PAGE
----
Star Wars Finally Brings a Crucial Prequel Trilogy Era Storyline to Live Action

The Siege of Mandalore is an important Clone Wars battle that gives a new perspective to the events of Star Wars: Revenge of the Sith.

Hayden Christensen as Anakin Skywalker in Star Wars: Ahsoka
Photo: Lucasfilm

This Ahsoka article contains spoilers

Ahsoka’s fifth episode, “Shadow Warrior,” forced the former Jedi to journey through the World Between Worlds and deal with her past, including the loss of her master Anakin Skywalker. As part of that journey, she is transported back to a battle at the beginning of the Clone Wars, and then to the Siege of Mandalore at the end of the war. While Star Wars animated series fans know all about the Siege of Mandalore and how it fits into Revenge of the Sith and Anakin’s turn to the dark side, by including this event in Ahsoka, Disney+ has finally brought this important piece of the Prequel Trilogy era to live action.

The Siege of Mandalore makes up one of the best arcs in all of The Clone Wars, but interestingly enough, Ahsoka makes one tweak in its replay of events, which Anakin himself points out in the scene. Even though Anakin appears beside Ahsoka during the Siege flashback, he wasn’t actually with her during the actual battle. The Siege of Mandalore actually takes place after Ahsoka left the Jedi Order. It’s while on her own that Ahsoka runs into Bo-Katan Kryze, who is desperate for help freeing Mandalore from the grips of Darth Maul and avenging the death of her sister, the former Duchess Satine.

Bo-Katan and the remaining Mandalorians whose allegiances haven’t been swayed by Maul are formidable fighters, but they know that without the help of the Republic, Maul will likely slip into hiding again. So Ahsoka and Bo-Katan reach out to Anakin and Obi-Wan, hoping that the Jedi and their clone troopers will help. 

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This all takes place in the final four episodes of The Clone Wars and it’s the first time that Ahsoka and Anakin have seen each other since she left him and the Order two seasons prior. Anakin is excited to see her again, but Ahsoka’s time away has helped her become even more confident in her decision to leave. She doesn’t see the Jedi as these infallible heroes anymore, and that puts a strain on their reunion. Regardless, Anakin is eager to help any way that he can.

But he and Obi-Wan aren’t able to join the fight themselves after they learn of an attack by General Grievous on Coruscant and are called away. The Battle of Coruscant is of course where Revenge of the Sith begins, meaning that the Siege of Mandalore takes place at the same time as the events of Episode III. While Palpatine is exacting his dark plans for Anakin back in the capital, Ahsoka is wrapping up one of the longest and most violent campaigns of the Clone Wars, a pivotal Prequel era battle that will come back to bite everyone involved later on.

While he can’t fight alongside her, Anakin insists on leaving some of the 501st Legion, including Commander Rex, to help Ahsoka in the battle to come, which is why Rex appears in the Ahsoka flashback. This is also the last time that Ahsoka and Anakin see each other before his turn to the dark side and transformation into Darth Vader. It’s not as long of a reunion as either of them hoped for, and they don’t really get to say a proper goodbye either as they both rush off to fight their respective battles.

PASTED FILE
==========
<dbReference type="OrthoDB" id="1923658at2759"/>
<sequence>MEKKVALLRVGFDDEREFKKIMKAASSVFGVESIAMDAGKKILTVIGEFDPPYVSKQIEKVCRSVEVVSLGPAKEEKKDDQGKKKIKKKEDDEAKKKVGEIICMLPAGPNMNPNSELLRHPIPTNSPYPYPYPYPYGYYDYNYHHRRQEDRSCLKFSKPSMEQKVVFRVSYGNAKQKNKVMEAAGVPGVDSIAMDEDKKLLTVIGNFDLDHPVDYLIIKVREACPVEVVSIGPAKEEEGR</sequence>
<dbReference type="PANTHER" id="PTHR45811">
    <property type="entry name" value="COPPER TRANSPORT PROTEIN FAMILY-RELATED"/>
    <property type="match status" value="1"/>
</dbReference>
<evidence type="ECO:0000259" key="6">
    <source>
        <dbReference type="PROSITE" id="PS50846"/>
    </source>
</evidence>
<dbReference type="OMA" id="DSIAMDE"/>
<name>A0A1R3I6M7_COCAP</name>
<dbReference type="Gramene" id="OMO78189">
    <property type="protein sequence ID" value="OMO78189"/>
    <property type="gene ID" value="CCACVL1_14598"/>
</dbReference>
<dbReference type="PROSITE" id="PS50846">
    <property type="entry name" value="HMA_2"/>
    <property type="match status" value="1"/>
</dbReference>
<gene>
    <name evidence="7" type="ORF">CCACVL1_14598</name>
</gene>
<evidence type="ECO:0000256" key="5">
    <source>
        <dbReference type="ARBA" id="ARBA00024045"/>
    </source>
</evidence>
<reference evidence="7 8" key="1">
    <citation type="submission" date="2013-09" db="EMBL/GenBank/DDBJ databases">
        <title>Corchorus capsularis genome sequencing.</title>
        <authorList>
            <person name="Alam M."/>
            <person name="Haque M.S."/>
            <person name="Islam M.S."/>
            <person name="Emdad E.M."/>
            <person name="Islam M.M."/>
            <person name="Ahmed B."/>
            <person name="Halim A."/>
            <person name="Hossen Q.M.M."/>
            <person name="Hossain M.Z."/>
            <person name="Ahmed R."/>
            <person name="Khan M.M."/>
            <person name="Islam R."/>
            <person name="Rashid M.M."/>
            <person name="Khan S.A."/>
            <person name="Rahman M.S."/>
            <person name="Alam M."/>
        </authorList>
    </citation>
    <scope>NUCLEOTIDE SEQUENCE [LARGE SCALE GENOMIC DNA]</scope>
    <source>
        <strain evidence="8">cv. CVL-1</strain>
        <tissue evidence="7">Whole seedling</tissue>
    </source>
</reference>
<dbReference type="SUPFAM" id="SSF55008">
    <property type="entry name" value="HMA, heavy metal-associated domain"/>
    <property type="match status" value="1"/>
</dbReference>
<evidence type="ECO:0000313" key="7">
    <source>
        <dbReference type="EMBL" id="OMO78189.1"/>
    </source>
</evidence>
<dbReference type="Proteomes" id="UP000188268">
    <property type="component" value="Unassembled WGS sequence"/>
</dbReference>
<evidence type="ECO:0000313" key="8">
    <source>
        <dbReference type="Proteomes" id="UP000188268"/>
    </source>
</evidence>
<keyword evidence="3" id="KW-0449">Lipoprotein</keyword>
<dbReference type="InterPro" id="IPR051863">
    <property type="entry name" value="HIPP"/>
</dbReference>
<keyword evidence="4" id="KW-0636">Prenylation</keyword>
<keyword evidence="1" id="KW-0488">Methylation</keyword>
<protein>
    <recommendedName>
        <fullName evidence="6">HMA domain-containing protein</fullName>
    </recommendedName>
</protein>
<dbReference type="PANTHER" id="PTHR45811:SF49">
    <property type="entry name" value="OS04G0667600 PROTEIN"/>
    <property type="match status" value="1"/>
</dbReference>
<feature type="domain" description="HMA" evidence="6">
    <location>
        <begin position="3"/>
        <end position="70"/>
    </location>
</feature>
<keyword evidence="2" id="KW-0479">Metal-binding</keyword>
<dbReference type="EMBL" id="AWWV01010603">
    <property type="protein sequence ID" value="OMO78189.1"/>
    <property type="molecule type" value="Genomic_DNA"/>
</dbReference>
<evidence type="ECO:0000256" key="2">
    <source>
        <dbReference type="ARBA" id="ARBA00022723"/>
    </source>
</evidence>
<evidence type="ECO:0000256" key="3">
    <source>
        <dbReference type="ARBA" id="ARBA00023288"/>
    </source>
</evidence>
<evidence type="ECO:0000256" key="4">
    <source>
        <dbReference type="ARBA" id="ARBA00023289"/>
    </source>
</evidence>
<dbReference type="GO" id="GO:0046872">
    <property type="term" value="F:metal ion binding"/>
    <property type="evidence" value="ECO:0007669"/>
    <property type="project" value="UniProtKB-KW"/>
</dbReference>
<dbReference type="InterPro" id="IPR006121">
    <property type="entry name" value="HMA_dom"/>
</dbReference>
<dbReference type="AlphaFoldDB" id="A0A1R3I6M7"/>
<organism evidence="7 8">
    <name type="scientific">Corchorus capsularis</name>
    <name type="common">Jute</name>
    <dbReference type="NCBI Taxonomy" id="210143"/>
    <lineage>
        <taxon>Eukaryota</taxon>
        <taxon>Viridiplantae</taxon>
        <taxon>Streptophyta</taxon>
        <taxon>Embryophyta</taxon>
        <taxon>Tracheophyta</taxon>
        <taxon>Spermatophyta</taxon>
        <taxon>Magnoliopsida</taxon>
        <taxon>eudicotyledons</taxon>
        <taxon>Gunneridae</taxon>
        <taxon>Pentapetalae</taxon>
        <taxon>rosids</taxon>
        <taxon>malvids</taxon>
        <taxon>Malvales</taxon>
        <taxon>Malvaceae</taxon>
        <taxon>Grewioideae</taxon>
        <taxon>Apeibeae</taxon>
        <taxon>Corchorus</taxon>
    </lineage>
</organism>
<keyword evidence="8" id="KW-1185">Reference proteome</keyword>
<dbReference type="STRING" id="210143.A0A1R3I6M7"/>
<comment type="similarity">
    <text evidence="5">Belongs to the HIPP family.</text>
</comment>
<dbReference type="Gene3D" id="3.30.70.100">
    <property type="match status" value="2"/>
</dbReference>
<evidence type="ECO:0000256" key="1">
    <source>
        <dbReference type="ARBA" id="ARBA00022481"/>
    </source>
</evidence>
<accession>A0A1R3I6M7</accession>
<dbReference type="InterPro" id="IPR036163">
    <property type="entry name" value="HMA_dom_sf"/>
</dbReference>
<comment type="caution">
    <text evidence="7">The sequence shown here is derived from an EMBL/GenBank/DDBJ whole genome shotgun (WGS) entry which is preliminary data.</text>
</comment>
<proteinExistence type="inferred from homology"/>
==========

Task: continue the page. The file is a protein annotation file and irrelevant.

The Siege is ultimately successful, with Maul being captured and Bo-Katan taking control of Mandalore. However, during Darth Maul’s duel with Ahsoka, he reveals that he’s seen a vision of the future where his former master Darth Sidious takes control of the galaxy and Anakin becomes his new apprentice. He says that he orchestrated his entire takeover of Mandalore to lure Anakin and Obi-Wan to the planet so that he could kill them and prevent this future from happening. At first, Ahsoka refuses to believe him, but as she learns of Count Dooku’s death by Anakin’s hand and the Order’s suspicions about Palpatine being the Sith Lord behind the Clone Wars, she can’t shake the feeling that he was right.

Bo-Katan’s victory in reclaiming Mandalore is short-lived, however. Order 66 is enacted as Rex and Ahsoka make the journey back to Coruscant for Maul’s trial. Ahsoka is able to remove the inhibitor chip that causes Rex to want to kill her, but the other troops of the 501st aren’t so lucky. Rex and Ahsoka have to fight their way out of their cruiser and end up faking their deaths before going into hiding.

Because of the Republic’s involvement in the Siege, there were still Clone Troopers on Mandalore when power shifted back on Coruscant. It explains why the Empire was able to seize control of the planet so quickly. The people of Mandalore had just been through a divisive and violent civil war of their own, so they couldn’t easily resist the might of the newly formed Empire, setting up the future events that play out both on Rebels, which Ahsoka is basically a sequel of, and The Mandalorian, especially season 3.

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Featuring the Siege of Mandalore in Ahsoka, even for just a moment, further shows how crucial an event it is not only to her and Anakin’s relationship but also for the Mandoverse as a whole. Most importantly, it adds an extra layer of tragedy to the events of Revenge of the Sith, too. Ahsoka was a valuable ally to the Mandalorians in a time of great need, but she also blames herself for not being there for Anakin when he could have used her help the most. But even if Ahsoka had been around for Revenge of the Sith, we all know Anakin’s fall to the dark side was inevitable.

Star Wars: Ahsoka is streaming now on Disney+.